Restrained and limpid with balanced, rounded acidity and a lightly herbaceous finish, it was well-made and as immediately pleasing as a pair of sensible walking shoes.

It also proved to be an inspired choice given the menu: we began with a beautifully-presented starter of roasted beetroot and ricotta with green leaves and an orange-zest dressing.

Sweet beetroot and creamy white cheese is a surprisingly wonderful combination, and the herbaceous green leaves and botanical notes of the dressing matched with the aromatic Sauvignon perfectly.

Our main of roasted chicken breast with herbs, garlic roasted potatoes, chicory, blue cheese and walnuts was a little less adventurous but beautifully cooked; it called out for a white with good acidity and the Sauvignon was more than up to the task here.

Finally, the cheese plate again called for a white with the body to stand up to the cheeses (semi-soft white, hard yellow and blue) and the acidity to cut through both the richness and saltiness.

To image-conscious chi-chi restaurant go-ers, it may have seemed a rather conservative, old-school meal, but to me it was spot-on: classic, well-made and well-matched.

With the starter simply arranged, the main roasted and a simple cheese board, this would make a very easy but elegant dinner party menu; just before the guests arrive, assemble the starters, put the main in the oven and take the cheese out of the fridge to breathe. Dress the starters immediately before serving and there is little more to do but chew the fat on whatever topics take your fancy with colleagues or friends.

The success of a classic meal like this rests on the quality of the ingredients (and I include the wine in this category), so, as always, go for the best you can afford.

One of the most impressive Loire Sauvignons I have had recently was a Domaine Rablais Touraine from Cambridge Wine Merchants which was a contender for my June Wine of the Month (reviewed here).

The appellation is based on the opposite side of the Loire and the wine is a little more steely than the Pouilly-Fumé I had at this dinner but opens out beautifully with some air, so it is best served from a decanter rather than straight from the bottle.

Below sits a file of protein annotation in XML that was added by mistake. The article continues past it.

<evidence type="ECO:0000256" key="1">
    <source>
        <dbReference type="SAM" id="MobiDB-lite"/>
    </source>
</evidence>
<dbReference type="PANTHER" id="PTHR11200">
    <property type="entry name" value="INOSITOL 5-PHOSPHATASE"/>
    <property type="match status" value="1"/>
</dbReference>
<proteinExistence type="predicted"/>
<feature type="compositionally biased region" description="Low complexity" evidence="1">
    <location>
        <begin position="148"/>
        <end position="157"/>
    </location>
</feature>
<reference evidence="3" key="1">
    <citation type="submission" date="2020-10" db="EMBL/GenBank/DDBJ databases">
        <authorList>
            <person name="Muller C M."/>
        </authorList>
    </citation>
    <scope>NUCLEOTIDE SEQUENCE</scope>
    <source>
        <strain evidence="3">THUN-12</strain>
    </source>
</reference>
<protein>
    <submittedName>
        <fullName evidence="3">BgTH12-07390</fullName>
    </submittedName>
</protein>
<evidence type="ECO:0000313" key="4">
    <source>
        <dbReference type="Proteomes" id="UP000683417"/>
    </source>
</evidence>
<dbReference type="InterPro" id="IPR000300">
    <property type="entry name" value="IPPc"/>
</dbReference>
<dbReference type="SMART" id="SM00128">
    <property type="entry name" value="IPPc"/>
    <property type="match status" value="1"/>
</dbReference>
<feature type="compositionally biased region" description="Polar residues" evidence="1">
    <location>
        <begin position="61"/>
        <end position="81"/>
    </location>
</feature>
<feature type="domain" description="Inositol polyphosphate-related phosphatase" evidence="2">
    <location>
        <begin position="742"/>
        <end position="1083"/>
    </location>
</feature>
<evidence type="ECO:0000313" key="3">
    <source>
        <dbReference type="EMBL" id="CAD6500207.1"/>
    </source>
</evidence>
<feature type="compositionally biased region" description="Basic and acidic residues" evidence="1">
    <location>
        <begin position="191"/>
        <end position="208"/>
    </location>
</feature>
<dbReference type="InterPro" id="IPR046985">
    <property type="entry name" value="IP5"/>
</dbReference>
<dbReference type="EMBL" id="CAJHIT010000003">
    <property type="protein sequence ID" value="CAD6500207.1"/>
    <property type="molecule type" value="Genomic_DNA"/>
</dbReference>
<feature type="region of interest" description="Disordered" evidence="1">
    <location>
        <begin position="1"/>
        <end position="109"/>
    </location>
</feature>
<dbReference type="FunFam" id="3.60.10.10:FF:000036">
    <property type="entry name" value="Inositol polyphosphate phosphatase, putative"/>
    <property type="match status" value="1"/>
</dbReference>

Sauvignon Touraine 2010 Domaine de la Rablais from £7.21 (case) or £8.99 (single bottle) available at Cambridge Wine Merchants.


Cambridge Wine Merchants - http://www.cambridgewine.com/

Main image credit: http://www.fyple.co.uk/category/arts-entertainment/event-planning/12/

Tuesday, 19 July 2011

Food and Wine Matching at The Punter, Cambridge

A while ago, I reviewed Cambridge's first private member's club, 12a (here).

It turns out that the brother of 12a's front-of-house manager Mark Pope is a chef at local gastropub The Punter, so when I got an invitation from Ben Pope to a food and wine matching evening, I was keen to pop along.

Formerly The Town and Gown, it was previously a somewhat uninspiring place located on the corner of Cambridge's inner ring road.

However, re-named and made over, it is now a smart, sophisticated and chi-chi place that five years after opening still looks way ahead of its time with its combination of traditional rough-surface oak beams and bare bricks juxtaposed with Victoriana-feel high-back chairs and ornate picture frames.

Arriving unfashionably on time, I was more or less the first there and got to chatting with the presenter for the evening, Jacko from Jascots Wine Merchants about business models, internet retailing, Laithwaites and a run-in he had with another internet-only retailer and one of their producers.

We started with a Prosecco on arrival which Jacko (in the left-hand picture box above) explained is proving much more popular in these harder economic times than Champagne.

There was the opportunity to add a choice of pureed fruits to make a Bellini with berries and cream hors d'oevres and, at the end of a meal, I would have been tempted to try it out, but as an traditionalist, I stuck with it plain as an aperitif. Elegant, light and fresh, it had a slight aroma of pears and some lifted sweetness on the mid-palate.

To me, any Prosecco is never quite as good as good Champagne, but then I can't imagine ever considering putting fruit puree into a good Champagne as it would be too much of a waste.

As we sat down to eat, Jacko and Punter-owner and Head Chef Paul explained a bit about the evening which had been organised in aid of the East Anglia's Children's Hospices.

The format would be first a collection of picnic foods with suggested matching wines followed by a couple of cooked dishes. Paul had devised the menu as a one-off for the evening and sent it to Jacko for wine matches - this is perhaps the hardest way to match a wine, from a simple written description of a non-standard dish where there are so many variables.

Much easier would be to have several possible alternatives and a batch of the food to taste a range of possible options and decide on the most appropriate match. However, clearly that had not been an option and I was intrigued to see how well the matches, done remotely, would work.

Seating had been partially pre-planned, dinner-party-style, and I found myself on a table with Jacko himself plus the editor of one of our local Cambridge magazines, a high-end contract publisher and a young couple, one of whom was an aspiring writer whilst the other was researching a cure for cancer.